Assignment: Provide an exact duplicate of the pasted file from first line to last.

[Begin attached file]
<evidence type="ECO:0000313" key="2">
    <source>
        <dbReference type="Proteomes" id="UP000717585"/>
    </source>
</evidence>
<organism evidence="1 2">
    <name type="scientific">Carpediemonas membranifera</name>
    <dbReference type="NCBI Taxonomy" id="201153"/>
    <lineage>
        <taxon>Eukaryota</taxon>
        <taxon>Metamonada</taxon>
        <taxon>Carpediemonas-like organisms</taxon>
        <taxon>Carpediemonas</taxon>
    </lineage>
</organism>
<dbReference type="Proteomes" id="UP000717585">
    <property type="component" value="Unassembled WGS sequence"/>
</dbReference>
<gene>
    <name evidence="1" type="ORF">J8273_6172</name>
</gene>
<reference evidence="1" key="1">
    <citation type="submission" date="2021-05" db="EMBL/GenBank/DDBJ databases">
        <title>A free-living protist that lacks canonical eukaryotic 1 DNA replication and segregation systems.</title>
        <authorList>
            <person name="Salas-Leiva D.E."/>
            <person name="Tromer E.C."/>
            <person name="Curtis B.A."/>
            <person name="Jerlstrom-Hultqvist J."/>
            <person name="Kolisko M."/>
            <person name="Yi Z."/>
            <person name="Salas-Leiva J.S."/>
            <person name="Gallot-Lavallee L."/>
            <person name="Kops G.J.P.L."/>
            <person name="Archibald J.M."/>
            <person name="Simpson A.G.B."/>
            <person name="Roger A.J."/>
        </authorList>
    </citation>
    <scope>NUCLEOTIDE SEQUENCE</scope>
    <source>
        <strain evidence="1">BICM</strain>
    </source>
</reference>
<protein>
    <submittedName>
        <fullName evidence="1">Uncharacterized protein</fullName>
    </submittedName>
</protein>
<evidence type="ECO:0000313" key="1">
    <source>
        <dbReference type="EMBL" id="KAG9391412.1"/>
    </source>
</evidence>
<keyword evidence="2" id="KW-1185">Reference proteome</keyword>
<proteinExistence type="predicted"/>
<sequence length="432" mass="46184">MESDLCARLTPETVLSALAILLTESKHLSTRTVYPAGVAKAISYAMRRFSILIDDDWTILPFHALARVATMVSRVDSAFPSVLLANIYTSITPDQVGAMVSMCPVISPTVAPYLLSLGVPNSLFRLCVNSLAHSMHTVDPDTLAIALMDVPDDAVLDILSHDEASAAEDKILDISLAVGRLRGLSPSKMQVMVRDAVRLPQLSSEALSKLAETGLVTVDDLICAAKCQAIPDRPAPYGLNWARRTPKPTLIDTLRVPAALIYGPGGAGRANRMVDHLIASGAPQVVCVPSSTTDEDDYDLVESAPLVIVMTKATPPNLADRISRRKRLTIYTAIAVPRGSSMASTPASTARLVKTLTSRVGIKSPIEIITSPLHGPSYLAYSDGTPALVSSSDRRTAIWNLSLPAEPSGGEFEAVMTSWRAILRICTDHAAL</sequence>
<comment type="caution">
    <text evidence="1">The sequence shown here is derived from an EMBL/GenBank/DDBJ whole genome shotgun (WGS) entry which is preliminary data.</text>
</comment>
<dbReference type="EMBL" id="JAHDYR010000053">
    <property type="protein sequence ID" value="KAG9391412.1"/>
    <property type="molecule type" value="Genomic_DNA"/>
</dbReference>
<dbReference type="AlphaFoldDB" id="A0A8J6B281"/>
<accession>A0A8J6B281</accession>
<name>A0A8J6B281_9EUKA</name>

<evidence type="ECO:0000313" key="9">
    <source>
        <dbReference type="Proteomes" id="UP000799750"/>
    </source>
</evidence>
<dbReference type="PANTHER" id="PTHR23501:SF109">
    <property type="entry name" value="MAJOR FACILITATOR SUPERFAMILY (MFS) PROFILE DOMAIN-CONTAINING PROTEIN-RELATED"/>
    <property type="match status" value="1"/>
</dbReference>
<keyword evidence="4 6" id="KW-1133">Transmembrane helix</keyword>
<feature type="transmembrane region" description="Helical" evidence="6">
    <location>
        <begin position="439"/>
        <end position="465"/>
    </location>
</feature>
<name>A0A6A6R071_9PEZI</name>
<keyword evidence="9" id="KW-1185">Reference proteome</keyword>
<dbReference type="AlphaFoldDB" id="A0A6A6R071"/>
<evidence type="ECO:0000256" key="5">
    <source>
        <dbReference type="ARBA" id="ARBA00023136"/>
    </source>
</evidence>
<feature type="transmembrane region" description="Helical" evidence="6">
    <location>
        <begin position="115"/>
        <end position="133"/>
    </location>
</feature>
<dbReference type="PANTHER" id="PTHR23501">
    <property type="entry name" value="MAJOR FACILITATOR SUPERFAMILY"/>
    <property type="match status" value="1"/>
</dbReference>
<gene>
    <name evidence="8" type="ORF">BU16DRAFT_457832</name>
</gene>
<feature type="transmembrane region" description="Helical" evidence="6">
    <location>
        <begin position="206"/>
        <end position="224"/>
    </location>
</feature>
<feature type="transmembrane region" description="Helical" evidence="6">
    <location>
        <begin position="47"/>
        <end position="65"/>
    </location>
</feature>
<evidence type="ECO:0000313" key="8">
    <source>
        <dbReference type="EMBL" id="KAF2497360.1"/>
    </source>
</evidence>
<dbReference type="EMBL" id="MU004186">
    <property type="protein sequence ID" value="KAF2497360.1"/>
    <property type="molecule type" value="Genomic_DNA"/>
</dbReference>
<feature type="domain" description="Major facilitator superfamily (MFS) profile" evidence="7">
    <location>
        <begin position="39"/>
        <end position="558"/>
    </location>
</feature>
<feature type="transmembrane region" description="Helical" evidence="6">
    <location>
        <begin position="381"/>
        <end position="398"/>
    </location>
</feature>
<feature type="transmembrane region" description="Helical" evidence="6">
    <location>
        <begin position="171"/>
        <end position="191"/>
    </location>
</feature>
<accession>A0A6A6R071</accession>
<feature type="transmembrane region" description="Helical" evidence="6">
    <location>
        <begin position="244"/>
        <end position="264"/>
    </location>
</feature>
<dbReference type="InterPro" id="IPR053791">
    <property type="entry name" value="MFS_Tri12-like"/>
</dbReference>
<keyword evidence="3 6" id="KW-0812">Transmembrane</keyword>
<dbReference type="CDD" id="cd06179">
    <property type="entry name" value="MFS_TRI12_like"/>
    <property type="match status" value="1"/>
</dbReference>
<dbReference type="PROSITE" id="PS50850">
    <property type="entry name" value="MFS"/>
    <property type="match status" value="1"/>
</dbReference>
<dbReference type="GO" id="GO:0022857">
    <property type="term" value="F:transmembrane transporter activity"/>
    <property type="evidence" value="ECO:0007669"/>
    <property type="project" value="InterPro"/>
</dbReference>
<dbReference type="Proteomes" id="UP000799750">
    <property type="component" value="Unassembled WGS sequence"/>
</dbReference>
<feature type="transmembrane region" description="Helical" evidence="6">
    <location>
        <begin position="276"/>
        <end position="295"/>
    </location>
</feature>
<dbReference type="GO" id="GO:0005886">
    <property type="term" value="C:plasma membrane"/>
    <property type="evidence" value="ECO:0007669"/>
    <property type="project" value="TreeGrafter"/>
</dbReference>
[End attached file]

<evidence type="ECO:0000313" key="2">
    <source>
        <dbReference type="Proteomes" id="UP000717585"/>
    </source>
</evidence>
<organism evidence="1 2">
    <name type="scientific">Carpediemonas membranifera</name>
    <dbReference type="NCBI Taxonomy" id="201153"/>
    <lineage>
        <taxon>Eukaryota</taxon>
        <taxon>Metamonada</taxon>
        <taxon>Carpediemonas-like organisms</taxon>
        <taxon>Carpediemonas</taxon>
    </lineage>
</organism>
<dbReference type="Proteomes" id="UP000717585">
    <property type="component" value="Unassembled WGS sequence"/>
</dbReference>
<gene>
    <name evidence="1" type="ORF">J8273_6172</name>
</gene>
<reference evidence="1" key="1">
    <citation type="submission" date="2021-05" db="EMBL/GenBank/DDBJ databases">
        <title>A free-living protist that lacks canonical eukaryotic 1 DNA replication and segregation systems.</title>
        <authorList>
            <person name="Salas-Leiva D.E."/>
            <person name="Tromer E.C."/>
            <person name="Curtis B.A."/>
            <person name="Jerlstrom-Hultqvist J."/>
            <person name="Kolisko M."/>
            <person name="Yi Z."/>
            <person name="Salas-Leiva J.S."/>
            <person name="Gallot-Lavallee L."/>
            <person name="Kops G.J.P.L."/>
            <person name="Archibald J.M."/>
            <person name="Simpson A.G.B."/>
            <person name="Roger A.J."/>
        </authorList>
    </citation>
    <scope>NUCLEOTIDE SEQUENCE</scope>
    <source>
        <strain evidence="1">BICM</strain>
    </source>
</reference>
<protein>
    <submittedName>
        <fullName evidence="1">Uncharacterized protein</fullName>
    </submittedName>
</protein>
<evidence type="ECO:0000313" key="1">
    <source>
        <dbReference type="EMBL" id="KAG9391412.1"/>
    </source>
</evidence>
<keyword evidence="2" id="KW-1185">Reference proteome</keyword>
<proteinExistence type="predicted"/>
<sequence length="432" mass="46184">MESDLCARLTPETVLSALAILLTESKHLSTRTVYPAGVAKAISYAMRRFSILIDDDWTILPFHALARVATMVSRVDSAFPSVLLANIYTSITPDQVGAMVSMCPVISPTVAPYLLSLGVPNSLFRLCVNSLAHSMHTVDPDTLAIALMDVPDDAVLDILSHDEASAAEDKILDISLAVGRLRGLSPSKMQVMVRDAVRLPQLSSEALSKLAETGLVTVDDLICAAKCQAIPDRPAPYGLNWARRTPKPTLIDTLRVPAALIYGPGGAGRANRMVDHLIASGAPQVVCVPSSTTDEDDYDLVESAPLVIVMTKATPPNLADRISRRKRLTIYTAIAVPRGSSMASTPASTARLVKTLTSRVGIKSPIEIITSPLHGPSYLAYSDGTPALVSSSDRRTAIWNLSLPAEPSGGEFEAVMTSWRAILRICTDHAAL</sequence>
<comment type="caution">
    <text evidence="1">The sequence shown here is derived from an EMBL/GenBank/DDBJ whole genome shotgun (WGS) entry which is preliminary data.</text>
</comment>
<dbReference type="EMBL" id="JAHDYR010000053">
    <property type="protein sequence ID" value="KAG9391412.1"/>
    <property type="molecule type" value="Genomic_DNA"/>
</dbReference>
<dbReference type="AlphaFoldDB" id="A0A8J6B281"/>
<accession>A0A8J6B281</accession>
<name>A0A8J6B281_9EUKA</name>

<evidence type="ECO:0000313" key="9">
    <source>
        <dbReference type="Proteomes" id="UP000799750"/>
    </source>
</evidence>
<dbReference type="PANTHER" id="PTHR23501:SF109">
    <property type="entry name" value="MAJOR FACILITATOR SUPERFAMILY (MFS) PROFILE DOMAIN-CONTAINING PROTEIN-RELATED"/>
    <property type="match status" value="1"/>
</dbReference>
<keyword evidence="4 6" id="KW-1133">Transmembrane helix</keyword>
<feature type="transmembrane region" description="Helical" evidence="6">
    <location>
        <begin position="439"/>
        <end position="465"/>
    </location>
</feature>
<name>A0A6A6R071_9PEZI</name>
<keyword evidence="9" id="KW-1185">Reference proteome</keyword>
<dbReference type="AlphaFoldDB" id="A0A6A6R071"/>
<evidence type="ECO:0000256" key="5">
    <source>
        <dbReference type="ARBA" id="ARBA00023136"/>
    </source>
</evidence>
<feature type="transmembrane region" description="Helical" evidence="6">
    <location>
        <begin position="115"/>
        <end position="133"/>
    </location>
</feature>
<dbReference type="PANTHER" id="PTHR23501">
    <property type="entry name" value="MAJOR FACILITATOR SUPERFAMILY"/>
    <property type="match status" value="1"/>
</dbReference>
<gene>
    <name evidence="8" type="ORF">BU16DRAFT_457832</name>
</gene>
<feature type="transmembrane region" description="Helical" evidence="6">
    <location>
        <begin position="206"/>
        <end position="224"/>
    </location>
</feature>
<feature type="transmembrane region" description="Helical" evidence="6">
    <location>
        <begin position="47"/>
        <end position="65"/>
    </location>
</feature>
<evidence type="ECO:0000313" key="8">
    <source>
        <dbReference type="EMBL" id="KAF2497360.1"/>
    </source>
</evidence>
<dbReference type="EMBL" id="MU004186">
    <property type="protein sequence ID" value="KAF2497360.1"/>
    <property type="molecule type" value="Genomic_DNA"/>
</dbReference>
<feature type="domain" description="Major facilitator superfamily (MFS) profile" evidence="7">
    <location>
        <begin position="39"/>
        <end position="558"/>
    </location>
</feature>
<feature type="transmembrane region" description="Helical" evidence="6">
    <location>
        <begin position="381"/>
        <end position="398"/>
    </location>
</feature>
<feature type="transmembrane region" description="Helical" evidence="6">
    <location>
        <begin position="171"/>
        <end position="191"/>
    </location>
</feature>
<accession>A0A6A6R071</accession>
<feature type="transmembrane region" description="Helical" evidence="6">
    <location>
        <begin position="244"/>
        <end position="264"/>
    </location>
</feature>
<dbReference type="InterPro" id="IPR053791">
    <property type="entry name" value="MFS_Tri12-like"/>
</dbReference>
<keyword evidence="3 6" id="KW-0812">Transmembrane</keyword>
<dbReference type="CDD" id="cd06179">
    <property type="entry name" value="MFS_TRI12_like"/>
    <property type="match status" value="1"/>
</dbReference>
<dbReference type="PROSITE" id="PS50850">
    <property type="entry name" value="MFS"/>
    <property type="match status" value="1"/>
</dbReference>
<dbReference type="GO" id="GO:0022857">
    <property type="term" value="F:transmembrane transporter activity"/>
    <property type="evidence" value="ECO:0007669"/>
    <property type="project" value="InterPro"/>
</dbReference>
<dbReference type="Proteomes" id="UP000799750">
    <property type="component" value="Unassembled WGS sequence"/>
</dbReference>
<feature type="transmembrane region" description="Helical" evidence="6">
    <location>
        <begin position="276"/>
        <end position="295"/>
    </location>
</feature>
<dbReference type="GO" id="GO:0005886">
    <property type="term" value="C:plasma membrane"/>
    <property type="evidence" value="ECO:0007669"/>
    <property type="project" value="TreeGrafter"/>
</dbReference>